News from the IPTV world continues to come at us with no signs of slowing, as the industry’s many moving parts take form. There are content issues with rights and aggregation; technical issues with bandwidth and video delivery; and local and national ad delivery and the valuable targeting that IP technologies enable. These issues will be addressed at the Kelsey Group’s Drilling Down on Local Conference in March in this panel;
1,000,001 Channels: But Is Anybody Watching?
TV used to be simple for everyone. But the newly fragmenting world of video search, mobile TV, on-demand cable and IPTV makes the range of potential consumer choices staggering. What are the new technologies that are rapidly turning TV from a mass medium to one that is highly personalized? What is the new consumer "video consumption" model, and what are the implications for networks, content producers and advertisers? Will a million "Wayne's Worlds" and the potential "Tower of Babel" effect destroy the medium for advertisers or open it up to a range of exciting new possibilities, including some for SMEs?
But for now, here are a few news bits from across the industry.
— SlingShot Media was founded by former Yahoo! execs to act as a sort of Hollywood talent agency that will bring together talent and content for online and mobile distribution. The company’s contacts in both Hollywood, and in the online world are hoped to create value in bringing the right content to the right online distribution channels. Given that content aggregation is an ongoing challenge with IPTV, this middleman or agent type of model could be one that grows (apart from the self published long tail type of content that will have a separate place among the Google Video-type offerings).
— Videobomb.com has launched with an interesting model that is similar to the online news site digg.com, which places aggregated news items (without human editors) in order of popularity, or hits. The site hasn’t been monetized yet but will likely be ad supported in the future.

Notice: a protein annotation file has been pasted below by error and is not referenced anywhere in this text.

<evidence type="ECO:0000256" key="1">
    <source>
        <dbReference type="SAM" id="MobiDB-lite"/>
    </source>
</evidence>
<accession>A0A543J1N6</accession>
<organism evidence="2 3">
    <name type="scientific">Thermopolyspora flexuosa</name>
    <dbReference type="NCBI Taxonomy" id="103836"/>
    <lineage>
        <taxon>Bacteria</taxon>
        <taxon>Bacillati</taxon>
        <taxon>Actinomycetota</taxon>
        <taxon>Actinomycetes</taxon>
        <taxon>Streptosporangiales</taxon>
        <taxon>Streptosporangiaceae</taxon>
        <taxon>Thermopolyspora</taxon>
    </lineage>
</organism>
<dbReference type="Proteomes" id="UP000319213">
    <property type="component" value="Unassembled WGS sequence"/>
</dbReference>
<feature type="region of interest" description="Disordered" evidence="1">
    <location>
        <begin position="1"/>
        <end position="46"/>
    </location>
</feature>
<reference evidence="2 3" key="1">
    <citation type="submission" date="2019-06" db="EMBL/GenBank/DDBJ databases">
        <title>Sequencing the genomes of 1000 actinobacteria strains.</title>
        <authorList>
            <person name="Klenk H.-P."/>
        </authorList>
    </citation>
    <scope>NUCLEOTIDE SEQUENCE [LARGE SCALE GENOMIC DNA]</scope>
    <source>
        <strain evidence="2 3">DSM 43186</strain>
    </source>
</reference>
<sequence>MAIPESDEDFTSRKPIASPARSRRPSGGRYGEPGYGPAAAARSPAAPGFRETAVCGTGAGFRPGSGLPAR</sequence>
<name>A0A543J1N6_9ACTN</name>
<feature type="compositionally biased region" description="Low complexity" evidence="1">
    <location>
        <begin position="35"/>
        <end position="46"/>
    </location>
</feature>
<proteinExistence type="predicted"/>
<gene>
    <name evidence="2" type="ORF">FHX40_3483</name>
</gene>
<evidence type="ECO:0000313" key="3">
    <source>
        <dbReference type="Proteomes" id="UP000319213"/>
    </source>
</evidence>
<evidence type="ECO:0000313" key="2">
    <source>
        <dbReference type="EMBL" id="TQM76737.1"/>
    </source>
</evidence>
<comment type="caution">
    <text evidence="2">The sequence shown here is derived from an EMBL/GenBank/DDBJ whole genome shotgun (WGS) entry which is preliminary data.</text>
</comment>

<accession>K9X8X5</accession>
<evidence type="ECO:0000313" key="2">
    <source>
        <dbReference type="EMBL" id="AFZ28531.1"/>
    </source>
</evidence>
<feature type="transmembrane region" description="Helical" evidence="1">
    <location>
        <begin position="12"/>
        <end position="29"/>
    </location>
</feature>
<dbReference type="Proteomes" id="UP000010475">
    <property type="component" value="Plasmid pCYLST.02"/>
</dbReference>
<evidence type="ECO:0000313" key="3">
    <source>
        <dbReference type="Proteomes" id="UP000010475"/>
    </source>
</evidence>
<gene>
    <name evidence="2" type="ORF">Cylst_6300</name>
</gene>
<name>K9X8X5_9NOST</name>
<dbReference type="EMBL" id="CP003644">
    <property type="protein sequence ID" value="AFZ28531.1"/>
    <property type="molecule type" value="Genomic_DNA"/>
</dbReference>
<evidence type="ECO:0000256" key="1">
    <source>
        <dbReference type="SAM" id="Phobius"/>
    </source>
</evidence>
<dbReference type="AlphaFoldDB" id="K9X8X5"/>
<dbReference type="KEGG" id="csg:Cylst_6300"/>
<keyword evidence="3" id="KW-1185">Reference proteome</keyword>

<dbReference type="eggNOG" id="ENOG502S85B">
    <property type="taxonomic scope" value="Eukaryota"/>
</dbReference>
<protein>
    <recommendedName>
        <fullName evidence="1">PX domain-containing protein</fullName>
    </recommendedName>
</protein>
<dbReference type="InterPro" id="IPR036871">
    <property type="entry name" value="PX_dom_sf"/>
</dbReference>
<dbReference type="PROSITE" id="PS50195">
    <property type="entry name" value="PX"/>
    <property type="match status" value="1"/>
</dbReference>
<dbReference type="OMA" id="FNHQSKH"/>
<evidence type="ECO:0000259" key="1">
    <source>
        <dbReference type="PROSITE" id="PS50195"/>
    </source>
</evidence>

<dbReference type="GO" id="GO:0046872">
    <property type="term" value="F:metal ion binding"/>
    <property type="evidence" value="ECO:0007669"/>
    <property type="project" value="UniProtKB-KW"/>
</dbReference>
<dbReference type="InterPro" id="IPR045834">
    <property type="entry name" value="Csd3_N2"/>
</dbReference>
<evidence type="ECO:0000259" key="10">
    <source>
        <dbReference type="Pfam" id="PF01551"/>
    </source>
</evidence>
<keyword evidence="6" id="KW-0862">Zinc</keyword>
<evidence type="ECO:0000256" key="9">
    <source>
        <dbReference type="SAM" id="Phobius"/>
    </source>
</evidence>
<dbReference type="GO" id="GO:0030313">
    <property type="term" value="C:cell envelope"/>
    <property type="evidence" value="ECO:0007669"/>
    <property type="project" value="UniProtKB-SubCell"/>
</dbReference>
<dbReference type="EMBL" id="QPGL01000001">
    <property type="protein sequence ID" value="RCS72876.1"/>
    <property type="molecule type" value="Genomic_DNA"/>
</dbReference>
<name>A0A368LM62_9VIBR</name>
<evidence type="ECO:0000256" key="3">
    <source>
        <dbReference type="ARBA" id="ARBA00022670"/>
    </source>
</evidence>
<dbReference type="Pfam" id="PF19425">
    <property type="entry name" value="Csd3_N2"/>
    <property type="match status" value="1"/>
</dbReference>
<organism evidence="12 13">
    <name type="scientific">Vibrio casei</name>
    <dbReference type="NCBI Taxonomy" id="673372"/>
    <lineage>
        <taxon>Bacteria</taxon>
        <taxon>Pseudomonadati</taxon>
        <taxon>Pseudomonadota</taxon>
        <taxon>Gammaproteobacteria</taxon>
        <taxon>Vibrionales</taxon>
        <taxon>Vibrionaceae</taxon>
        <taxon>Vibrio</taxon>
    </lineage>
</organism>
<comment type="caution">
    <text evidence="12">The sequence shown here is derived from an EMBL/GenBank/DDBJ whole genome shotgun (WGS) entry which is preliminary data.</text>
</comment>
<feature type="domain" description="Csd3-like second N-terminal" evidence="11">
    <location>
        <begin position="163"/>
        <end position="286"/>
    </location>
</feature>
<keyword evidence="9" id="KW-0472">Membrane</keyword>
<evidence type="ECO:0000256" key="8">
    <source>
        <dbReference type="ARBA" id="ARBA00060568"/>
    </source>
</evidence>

— NBC Universal has formed a content partnership with Aeon Digital which has an entirely new model for IPTV delivery. The service requires a one time fee of $299 for a set top box that connects to a broadband line. Users can then access on demand music, television, and movies for an additional fee. It also comes with a built in DVR.
This is somewhat similar to offerings by DaveTV and Akimbo, and like them it will face challenges to survive in IPTV’s next generation. When telcos launch their IPTV services later this year, the IPTV world will be divided between their closed system service offerings (video watched on your television with a set top box and a range of channel choices), and video viewed on your computer screen that will encompass most of the long tail content out there.
Services such as Aeon fall somewhere in between, and have deficiencies when stacked up against Telecos and the online aggregators. Their revenue models also aren’t as flexible, having only fee based content. Telecos and online aggregators by comparison have existing channels for ad delivery (including targeted and local ad delivery which will be an important attribute of IPTV), and fee based video on demand. As we’ve said in the past, this flexibility in charging customers will be important in experimenting with revenue models and consumer preferences.
–Lastly, Disney has expanded the video content available disneychannel.com by making full episodes of some kids programming available for free. It will be ad supported and allow advertisers the ability to stream full-length or customized spots next to content. More here